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PIC18 PWM ouput sync

ccurtis

Well-Known Member
Hey guys, any idea why the PWM output from a PIC18 is not synchronized with a strobe output I generate on a port pin on the same device? The timer driving the PWM is clocked with the instruction clock (fosc/4). But if I put the two outputs up on my scope and sync on the strobe output, the edges of the PWM output wander all over the place. The PWM output is set for 50% duty cycle and fixed frequency. I'm using the PWM output as a clock signal for an external chip along with the strobe, and they need to be in sync.
 
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Les Jones

Well-Known Member
Most Helpful Member
There will be many instruction cycles for every cycle of the PWM waveform so syncing on the instruction cycle will trigger the scope at many different points on the PWM waveform. If you sync on the PWM waveform you will see the PWM waveform on one trace and a large number ( 2^10 = 1024 ) of instruction cycles on the other trace.

Les.
 

gophert

Well-Known Member
Most Helpful Member
Hey guys, any idea why the PWM output from a PIC18 is not synchronized with a strobe output I generate on a port pin on the same device? The timer driving the PWM is clocked with the instruction clock (fosc/4). But if I put the two outputs up on my scope and sync on the strobe output, the edges of the PWM output wander all over the place. The PWM output is set for 50% duty cycle and fixed frequency. I'm using the PWM output as a clock signal for an external chip along the the strobe, and they need to be in sync.
I'm confused. If you have a PWM frequency of f(osc)/4 then you have PWM resolution of 1 bit. Or are you just expecting the PWM to start on every x rising edge of the f(osc)/4 clock? Or, what exactly are you upset about?
 

ccurtis

Well-Known Member
There will be many instruction cycles for every cycle of the PWM waveform so syncing on the instruction cycle will trigger the scope at many different points on the PWM waveform. If you sync on the PWM waveform you will see the PWM waveform on one trace and a large number ( 2^10 = 1024 ) of instruction cycles on the other trace.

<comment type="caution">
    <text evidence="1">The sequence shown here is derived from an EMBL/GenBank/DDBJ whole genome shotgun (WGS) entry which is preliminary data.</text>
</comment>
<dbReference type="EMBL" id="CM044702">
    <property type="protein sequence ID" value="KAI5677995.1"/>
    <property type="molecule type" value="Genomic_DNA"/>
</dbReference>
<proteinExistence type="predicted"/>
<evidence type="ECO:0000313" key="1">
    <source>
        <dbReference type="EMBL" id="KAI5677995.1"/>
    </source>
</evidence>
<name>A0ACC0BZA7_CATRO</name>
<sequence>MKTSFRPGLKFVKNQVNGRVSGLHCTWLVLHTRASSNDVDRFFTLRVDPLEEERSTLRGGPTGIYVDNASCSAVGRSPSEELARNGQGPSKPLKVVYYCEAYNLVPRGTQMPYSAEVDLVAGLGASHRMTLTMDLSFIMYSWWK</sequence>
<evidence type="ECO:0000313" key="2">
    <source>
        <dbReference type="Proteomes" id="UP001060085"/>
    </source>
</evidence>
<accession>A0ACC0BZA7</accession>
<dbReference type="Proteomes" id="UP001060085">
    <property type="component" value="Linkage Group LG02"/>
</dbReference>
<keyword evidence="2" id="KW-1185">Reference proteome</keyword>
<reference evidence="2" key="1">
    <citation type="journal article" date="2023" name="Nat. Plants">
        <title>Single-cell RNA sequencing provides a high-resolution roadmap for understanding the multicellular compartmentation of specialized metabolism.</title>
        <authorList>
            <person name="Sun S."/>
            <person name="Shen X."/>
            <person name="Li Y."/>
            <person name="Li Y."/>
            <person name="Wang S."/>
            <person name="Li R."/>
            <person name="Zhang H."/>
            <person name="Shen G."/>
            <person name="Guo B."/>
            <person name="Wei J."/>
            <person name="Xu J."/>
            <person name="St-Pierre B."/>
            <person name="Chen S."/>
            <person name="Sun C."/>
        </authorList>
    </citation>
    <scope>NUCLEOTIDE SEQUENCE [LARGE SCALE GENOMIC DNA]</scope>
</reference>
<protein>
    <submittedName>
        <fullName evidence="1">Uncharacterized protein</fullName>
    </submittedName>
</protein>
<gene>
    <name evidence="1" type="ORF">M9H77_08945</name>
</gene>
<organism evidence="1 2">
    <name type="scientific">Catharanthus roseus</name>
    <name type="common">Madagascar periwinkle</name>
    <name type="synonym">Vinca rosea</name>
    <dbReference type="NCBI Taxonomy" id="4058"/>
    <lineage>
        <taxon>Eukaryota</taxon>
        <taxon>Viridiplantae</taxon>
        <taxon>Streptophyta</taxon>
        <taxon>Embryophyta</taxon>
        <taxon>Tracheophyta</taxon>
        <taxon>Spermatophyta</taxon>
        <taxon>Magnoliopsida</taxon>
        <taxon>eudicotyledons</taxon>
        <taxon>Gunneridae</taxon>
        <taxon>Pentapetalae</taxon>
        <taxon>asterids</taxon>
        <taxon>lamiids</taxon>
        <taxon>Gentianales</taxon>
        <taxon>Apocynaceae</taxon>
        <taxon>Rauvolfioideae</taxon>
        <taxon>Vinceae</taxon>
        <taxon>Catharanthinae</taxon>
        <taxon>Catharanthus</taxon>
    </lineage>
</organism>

Les.
Yeah, that makes sense. Since the PWM output and instruction to generate the strobe are developed from the same instruction clock, when I put those two up on the scope, shouldn't those signals be in sync too?
 
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ccurtis

Well-Known Member
I'm confused. If you have a PWM frequency of f(osc)/4 then you have PWM resolution of 1 bit. Or are you just expecting the PWM to start on every x rising edge of the f(osc)/4 clock? Or, what exactly are you upset about?
The PWM output (square wave) runs continuously, after I set up its registers. When I trigger on either of the two signals (strobe or PWM clock), I expect the other to be stable with regard to the time between the edges of the two signals. I expect that due to program branches, and such, the strobe might not be periodic, but when it occurs is should occur at a time with respect to a PWM signal edge that is constant, no?

This is a PIC18F25K22 I'm working with.
 

Dan Soze

Member
There is a lot of variation in how the PWM function is implemented in the PIC18 family of controllers.

This results in the descriptions of how to setup these resources being more than a little confusing.

The clock source for the PWM period counter is most often derived from the system oscillator. For most PIC18F controllers this is FOSC/4, there are some now that can be clocked form FOSC or even another asynchronous clock generated within the controller.

The situation is more comprehensible with the older controllers like the PIC18F4520 or the PIC18F45K20. In these controllers the PWM period timer is the 8-bit TIMER2 and is only clocked from FOSC/4. The PWM period will always begin on the same edge of the instruction clock. Unless your application code uses a number of instruction cycles that is an exact multiple of the period counts there is no synchronization between PWM periods and instruction execution.

In general it is a bad idea to design an application that requires a GPIO event asserted from code to be synchronized to a hardware generated PWM pulse.
 

ccurtis

Well-Known Member
The clock source for the PWM period counter is most often derived from the system oscillator. For most PIC18F controllers this is FOSC/4, there are some now that can be clocked form FOSC or even another asynchronous clock generated within the controller.